An image from the first video shown by Magic Leap, reportedly rendered using special effects.
There is vaporware and then there's oh-shut-up-and-just-release-the-damn-product-ware. The latter is what many have come to think of when the name Magic Leap is mentioned.
And with good reason.
Founded back in 2011, the hype train for what many believe is an augmented reality headset or glasses company left the station around 2014. Since then, the company has racked up investments from the likes of Google and others amounting to over $1 billion, as well as tantalizing testimonials from high-profile names who have tried the technology and have indicated that it's so impressive it may change computing forever.
There was just one problem, the first footage we saw from Magic Leap wasn't a real demonstration of the technology.
Instead, it was, according to reports, a special effects-laden video designed to excite would-be employees and the public alike. Since then, additional videos have surfaced that the company claims were shot directly through Magic Leap technology.
But after years of teases using amazing images and video, as well as lofty speeches by the company's CEO, Rony Abovitz, many have begun to doubt that Magic Leap actually has any magic dust in its secretive Florida headquarters at all.
The final straw for many came in early December when a damning report from The Information claimed that, after sampling Magic Leap's tech, it just wasn't that impressive or ready for consumers.
Since then, the schadenfreude knives have come out, with reports surfacing that even Beyoncé, when given a demonstration of Magic Leap, was bored by the product.
An image of what Business Insider claims is a Magic Leap prototype photo leak.
IMAGE: SCREENSHOT OF BUSINESS INSIDER WEBSITE
Finally, in the first weeks of 2017, Business Insider released a photo it claimed was a recent prototype of the device. Looking like a cross between a Ghostbusters backpack and something you might find in the lab of an MIT grad student, the image was immediately shared widely, heaping even more doubt on the prospects of Magic Leap delivering a commercial product anytime soon.
Soon after, Abovitz took to Twitter to deny that the photos represented the Magic Leap product slated to eventually be delivered to the public. But still, Abovitz refused to go into any detail about when the "real" product might be released, what the product looks like, or how much it might cost.
Back in 2015, I was told during a private meeting in New York with a Magic Leap executive that that there would even be major developer conference event in the coming months. As far as I know, it never happened. The implied message then was the same as it is now: Trust us, be patient, Magic Leap is amazing.
That might've played a couple of years ago, but today, the benefit of the doubt bank is officially empty.
Now, with the suddenly and high-profile departures of both the company's marketing chief and public relations chief in December, and a "hostile environment sex discrimination" lawsuit filed by its fired vice president of strategic marketing revealed on Monday, all the secrecy around Magic Leap has congealed into a toxic stew of doubt.
A crucial line in the fired executive's lawsuit may be the most damning review of Magic Leap yet. According to a document [PDF] included in a CNET report, the executive, "also raised concerns that what Magic Leap showed the public in marketing material was not what the product actually could do — admonitions ignored in favor of her male colleagues’ assertions that the images and videos presented on Magic Leap’s website and on YouTube were 'aspirational,' and not Magic Leap's version of 'alternate facts.'"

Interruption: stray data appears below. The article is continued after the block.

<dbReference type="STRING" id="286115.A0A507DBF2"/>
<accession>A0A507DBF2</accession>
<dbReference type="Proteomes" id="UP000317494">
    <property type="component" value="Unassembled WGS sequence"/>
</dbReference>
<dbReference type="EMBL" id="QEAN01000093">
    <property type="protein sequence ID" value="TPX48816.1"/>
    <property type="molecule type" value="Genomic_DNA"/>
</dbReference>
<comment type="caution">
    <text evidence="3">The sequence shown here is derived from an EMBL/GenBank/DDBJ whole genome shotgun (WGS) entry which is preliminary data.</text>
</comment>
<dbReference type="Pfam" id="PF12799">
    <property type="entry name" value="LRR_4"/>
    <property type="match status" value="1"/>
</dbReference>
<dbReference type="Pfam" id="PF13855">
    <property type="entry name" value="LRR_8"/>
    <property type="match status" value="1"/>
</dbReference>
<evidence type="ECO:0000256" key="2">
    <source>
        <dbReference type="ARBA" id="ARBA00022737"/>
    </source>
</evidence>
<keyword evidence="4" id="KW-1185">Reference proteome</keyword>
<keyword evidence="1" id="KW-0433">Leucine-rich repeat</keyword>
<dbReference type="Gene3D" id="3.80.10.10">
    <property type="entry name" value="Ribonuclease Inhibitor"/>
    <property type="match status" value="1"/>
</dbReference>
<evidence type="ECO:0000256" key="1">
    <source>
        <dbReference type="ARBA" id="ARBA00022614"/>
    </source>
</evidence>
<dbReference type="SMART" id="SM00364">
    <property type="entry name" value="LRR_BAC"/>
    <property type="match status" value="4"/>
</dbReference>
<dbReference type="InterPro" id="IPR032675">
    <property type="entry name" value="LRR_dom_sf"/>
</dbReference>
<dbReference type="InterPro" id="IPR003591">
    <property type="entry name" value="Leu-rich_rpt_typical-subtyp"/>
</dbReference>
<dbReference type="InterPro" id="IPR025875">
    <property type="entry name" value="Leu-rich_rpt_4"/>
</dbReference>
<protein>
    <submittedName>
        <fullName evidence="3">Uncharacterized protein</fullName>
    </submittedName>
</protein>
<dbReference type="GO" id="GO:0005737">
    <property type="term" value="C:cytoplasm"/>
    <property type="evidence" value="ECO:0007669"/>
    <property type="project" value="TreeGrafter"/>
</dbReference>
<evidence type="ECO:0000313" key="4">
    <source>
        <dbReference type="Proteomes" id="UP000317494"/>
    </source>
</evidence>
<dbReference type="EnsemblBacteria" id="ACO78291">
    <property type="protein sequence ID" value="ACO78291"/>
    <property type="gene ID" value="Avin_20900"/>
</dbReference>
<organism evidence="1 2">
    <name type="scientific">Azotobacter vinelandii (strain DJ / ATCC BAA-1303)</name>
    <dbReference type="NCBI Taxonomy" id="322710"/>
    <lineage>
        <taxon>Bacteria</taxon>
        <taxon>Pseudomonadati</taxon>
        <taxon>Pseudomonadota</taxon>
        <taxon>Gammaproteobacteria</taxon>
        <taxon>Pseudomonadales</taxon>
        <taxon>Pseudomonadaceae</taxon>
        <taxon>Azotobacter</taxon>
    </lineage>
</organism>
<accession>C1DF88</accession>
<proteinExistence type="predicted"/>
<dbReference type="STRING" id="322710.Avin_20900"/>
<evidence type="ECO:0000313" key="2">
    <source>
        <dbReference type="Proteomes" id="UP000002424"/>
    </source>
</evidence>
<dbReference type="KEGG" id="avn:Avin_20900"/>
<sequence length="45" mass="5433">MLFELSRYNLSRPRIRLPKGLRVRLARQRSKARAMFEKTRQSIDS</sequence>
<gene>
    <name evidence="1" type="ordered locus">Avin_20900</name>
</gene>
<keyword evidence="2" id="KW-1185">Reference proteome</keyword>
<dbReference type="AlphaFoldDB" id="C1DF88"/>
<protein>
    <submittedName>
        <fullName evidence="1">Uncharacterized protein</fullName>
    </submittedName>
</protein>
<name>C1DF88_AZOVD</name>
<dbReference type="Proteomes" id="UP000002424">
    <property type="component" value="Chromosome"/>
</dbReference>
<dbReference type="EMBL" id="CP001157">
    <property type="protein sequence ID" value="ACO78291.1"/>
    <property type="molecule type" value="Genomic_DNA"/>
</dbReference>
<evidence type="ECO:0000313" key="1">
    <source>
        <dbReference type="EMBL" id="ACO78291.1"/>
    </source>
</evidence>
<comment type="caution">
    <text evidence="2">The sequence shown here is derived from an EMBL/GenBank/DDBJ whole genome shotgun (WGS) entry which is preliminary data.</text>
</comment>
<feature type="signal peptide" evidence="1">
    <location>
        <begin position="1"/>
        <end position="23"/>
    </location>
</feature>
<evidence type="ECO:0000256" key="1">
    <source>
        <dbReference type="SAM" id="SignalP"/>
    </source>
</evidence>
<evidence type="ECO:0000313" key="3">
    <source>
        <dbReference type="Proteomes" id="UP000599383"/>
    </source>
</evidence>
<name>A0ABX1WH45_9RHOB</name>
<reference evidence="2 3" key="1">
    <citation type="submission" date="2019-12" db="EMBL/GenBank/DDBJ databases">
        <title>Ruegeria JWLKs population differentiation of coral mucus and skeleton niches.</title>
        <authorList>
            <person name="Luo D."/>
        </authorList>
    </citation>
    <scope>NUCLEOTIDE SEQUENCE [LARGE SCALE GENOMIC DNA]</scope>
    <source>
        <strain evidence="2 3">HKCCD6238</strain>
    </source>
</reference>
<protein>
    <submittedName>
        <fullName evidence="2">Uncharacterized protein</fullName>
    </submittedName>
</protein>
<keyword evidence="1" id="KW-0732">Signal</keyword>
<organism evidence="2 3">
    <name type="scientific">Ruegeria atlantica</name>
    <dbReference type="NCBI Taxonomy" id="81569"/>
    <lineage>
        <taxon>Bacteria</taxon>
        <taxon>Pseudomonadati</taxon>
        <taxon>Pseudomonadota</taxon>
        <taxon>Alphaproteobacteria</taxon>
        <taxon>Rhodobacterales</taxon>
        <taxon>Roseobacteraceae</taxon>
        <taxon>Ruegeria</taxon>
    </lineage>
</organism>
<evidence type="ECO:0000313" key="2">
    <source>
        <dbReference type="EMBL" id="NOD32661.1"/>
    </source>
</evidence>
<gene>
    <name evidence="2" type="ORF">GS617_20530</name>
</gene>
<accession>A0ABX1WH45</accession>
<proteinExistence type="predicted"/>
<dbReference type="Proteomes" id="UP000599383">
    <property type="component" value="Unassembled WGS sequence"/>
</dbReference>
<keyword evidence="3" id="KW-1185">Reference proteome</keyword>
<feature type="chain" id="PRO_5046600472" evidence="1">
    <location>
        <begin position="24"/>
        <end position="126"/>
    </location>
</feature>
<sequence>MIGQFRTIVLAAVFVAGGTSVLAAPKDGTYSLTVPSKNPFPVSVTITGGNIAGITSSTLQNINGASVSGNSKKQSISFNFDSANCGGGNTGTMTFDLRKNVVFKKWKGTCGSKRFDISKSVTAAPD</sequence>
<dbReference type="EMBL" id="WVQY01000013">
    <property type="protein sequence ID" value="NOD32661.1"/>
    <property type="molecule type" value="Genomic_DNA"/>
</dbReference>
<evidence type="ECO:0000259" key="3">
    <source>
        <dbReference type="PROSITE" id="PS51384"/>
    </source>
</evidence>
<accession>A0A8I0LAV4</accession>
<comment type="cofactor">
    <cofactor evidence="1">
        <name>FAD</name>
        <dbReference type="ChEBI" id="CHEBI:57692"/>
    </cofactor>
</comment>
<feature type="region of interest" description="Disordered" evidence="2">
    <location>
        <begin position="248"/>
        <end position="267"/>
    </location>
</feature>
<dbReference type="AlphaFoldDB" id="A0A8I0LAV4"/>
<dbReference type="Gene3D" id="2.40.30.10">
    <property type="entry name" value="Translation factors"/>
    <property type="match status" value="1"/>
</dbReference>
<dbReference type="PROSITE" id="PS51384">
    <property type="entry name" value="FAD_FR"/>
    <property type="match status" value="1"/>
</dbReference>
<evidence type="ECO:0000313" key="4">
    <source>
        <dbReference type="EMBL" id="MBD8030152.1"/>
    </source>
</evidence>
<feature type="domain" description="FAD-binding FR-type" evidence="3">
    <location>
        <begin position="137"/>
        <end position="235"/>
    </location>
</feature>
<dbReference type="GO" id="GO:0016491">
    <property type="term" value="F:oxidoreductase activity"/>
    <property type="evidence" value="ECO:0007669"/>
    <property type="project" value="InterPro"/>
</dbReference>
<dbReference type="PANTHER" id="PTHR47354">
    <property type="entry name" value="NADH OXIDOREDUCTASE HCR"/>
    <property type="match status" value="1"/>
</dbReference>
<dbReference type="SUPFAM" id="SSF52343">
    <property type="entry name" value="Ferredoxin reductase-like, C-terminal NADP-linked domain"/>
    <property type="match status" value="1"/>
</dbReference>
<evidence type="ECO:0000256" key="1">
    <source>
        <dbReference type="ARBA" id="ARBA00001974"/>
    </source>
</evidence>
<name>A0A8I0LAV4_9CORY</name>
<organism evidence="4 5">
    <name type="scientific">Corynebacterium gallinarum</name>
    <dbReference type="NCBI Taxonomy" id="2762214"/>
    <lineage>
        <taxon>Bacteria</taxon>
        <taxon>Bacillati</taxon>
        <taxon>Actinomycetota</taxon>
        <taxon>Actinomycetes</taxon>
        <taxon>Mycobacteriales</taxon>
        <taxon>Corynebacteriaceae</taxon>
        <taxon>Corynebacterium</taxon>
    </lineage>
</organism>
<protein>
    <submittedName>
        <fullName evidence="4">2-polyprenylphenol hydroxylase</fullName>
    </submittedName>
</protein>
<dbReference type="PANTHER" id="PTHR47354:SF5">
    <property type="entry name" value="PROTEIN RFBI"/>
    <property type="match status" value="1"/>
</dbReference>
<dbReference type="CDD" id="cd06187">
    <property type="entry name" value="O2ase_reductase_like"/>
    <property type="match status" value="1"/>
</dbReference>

At this point, we need to see something close to "magic."
Some have compared Magic Leap's failure to present a compelling product to the public to the Theranos debacle. We're not there yet with Magic Leap, but when former executives start tossing Trumpian verbiage into the confusion around your unreleased product, you've got yuge problems.
Here's the bottom line: If Magic Leap is not at least a major order of magnitude better than Microsoft's HoloLens augmented realty headset, then this was all just one of the most brilliant marketing campaigns ever pulled on the public.
Sure, Microsoft's HoloLens is impressive, and I believe it has an exciting roadmap ahead as developers continue to build on its augmented reality platform. However, if the HoloLens had been cloaked in secrecy, I would not have emerged from my private demo of the technology calling it a seismic computing development that would change everything, as many have framed Magic Leap. Being even close to HoloLens won't justify the hype Magic Leap has stoked.
That's what Magic Leap is up against. At this point, we need to see something close to "magic." No, that's not totally fair, but they built their air castles and they have to live in them.
If it turns out that Magic Leap is indeed leaps and bounds better than the HoloLens, and revolutionary, that would be fantastic. And all signs point to at least the trimmings of something big, with the involvement of Lucasfilm, Legendary Entertainment and sci-fi great Neal Stephenson.
But there's a point at which mysterious hyperbole must resolve itself into impressive reality. Otherwise, the purveyors of said breakthrough tech have to answer for selling an outsized dream that failed to materialize.
No more videos that may or may not involve special effects. No more patent drawings. No more leaked photos. No more. It's time to put up or close up.
The ephemeral light and shadow of augmented reality is fascinating and full of interactive promise, but in the end, Magic Leap will be judged on what it can actually put in our hands and on our faces.
Promise nothing, just ship.